In terms of how healthy the investment climate is at the moment, it is hard to pinpoint. Many investors from every corner, from Europe to the UAE are looking to help Russia to adopt a good, healthy investment climate across the country. Progress is being made but it could be a lot faster.
B.A.: Looking at Russia-Africa economic relations, for instance, trade has been extremely low compared to Asian counterparts. What do you think are the factors hindering expansion or invigorating this sphere? In what ways do you think this can be improved both in from the African side and Russian side?
J.F.: Well, information and awareness through the media are vital ingredients to business. From a western point of view, despite all the issues in the continent, it is viewed as an emerging market, but I am not too sure how Russians perceive Africa. On the ground, people do not know a lot about the African countries and this is part of the problem of awareness. In contrast, information about the Asian market is widely available and widely promoted. A number of Asian banks and a number of large Asian companies are based in Russia, and I think that African countries need to get into the game, and likewise Russia needs to follow China’s footsteps in actively engaging Africa.
Another factor is the practical risks in many African countries. Generally speaking, Russians turn to Europe, and though it's more expensive, it’s perceived as safer than Africa. Many African investment and business policies are favorable and, on the other hand, Africans are more interested in China after the United States and Europe. Resultantly, they don’t care much to know about new markets in the ex-Soviet republics. This makes entering the market on both sides quite tricky.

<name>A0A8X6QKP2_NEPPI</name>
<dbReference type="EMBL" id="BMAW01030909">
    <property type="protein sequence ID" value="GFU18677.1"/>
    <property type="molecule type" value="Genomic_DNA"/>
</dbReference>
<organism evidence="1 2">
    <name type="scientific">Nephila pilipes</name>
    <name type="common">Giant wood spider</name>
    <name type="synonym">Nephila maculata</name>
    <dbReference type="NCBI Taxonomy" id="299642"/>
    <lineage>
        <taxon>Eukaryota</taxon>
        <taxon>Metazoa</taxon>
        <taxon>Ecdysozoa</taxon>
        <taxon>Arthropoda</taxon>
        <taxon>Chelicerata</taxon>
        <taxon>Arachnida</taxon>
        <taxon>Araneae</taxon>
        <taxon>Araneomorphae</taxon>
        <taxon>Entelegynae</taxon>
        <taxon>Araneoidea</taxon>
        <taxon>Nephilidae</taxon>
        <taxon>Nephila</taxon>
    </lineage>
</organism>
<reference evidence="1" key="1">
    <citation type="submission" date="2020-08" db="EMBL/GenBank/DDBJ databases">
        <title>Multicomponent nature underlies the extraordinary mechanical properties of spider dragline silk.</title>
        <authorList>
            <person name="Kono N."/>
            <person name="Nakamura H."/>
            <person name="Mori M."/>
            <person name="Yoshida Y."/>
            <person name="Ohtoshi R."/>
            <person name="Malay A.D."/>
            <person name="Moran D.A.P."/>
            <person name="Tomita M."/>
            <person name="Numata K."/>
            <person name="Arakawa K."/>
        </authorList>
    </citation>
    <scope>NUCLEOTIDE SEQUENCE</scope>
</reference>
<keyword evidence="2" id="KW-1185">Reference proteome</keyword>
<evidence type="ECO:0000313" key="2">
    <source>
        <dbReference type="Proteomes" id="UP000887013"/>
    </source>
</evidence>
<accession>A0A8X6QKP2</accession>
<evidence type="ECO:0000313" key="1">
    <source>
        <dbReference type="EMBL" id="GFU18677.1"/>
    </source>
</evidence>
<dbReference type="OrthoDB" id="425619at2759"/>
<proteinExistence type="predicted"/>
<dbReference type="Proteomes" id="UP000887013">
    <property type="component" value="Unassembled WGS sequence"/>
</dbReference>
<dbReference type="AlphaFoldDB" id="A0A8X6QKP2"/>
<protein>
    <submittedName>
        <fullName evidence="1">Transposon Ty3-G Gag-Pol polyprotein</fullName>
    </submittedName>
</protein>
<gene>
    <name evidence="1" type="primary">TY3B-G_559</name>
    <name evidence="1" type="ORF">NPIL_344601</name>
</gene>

The existing situation can be improved in various ways, firstly effective reaction can be promoted among countries, between the federal governments and regional governments at business forums and frequently organized business expositions. The next thing is to form organizations on both sides whose remit is purely to advance African-Russian relations. There is also the need to form associations and organizations (both on state and non-governmental levels) to stimulate and actively engage in business dialogue. These organizations can compliment each other in playing this role. Our research has significantly shown that in order to actively stimulate dialogue (that lead to genuine investment and trade between countries) an online and offline wrapped around local government involvement can be useful, indeed.
This interview originally appeared at Buziness Africa.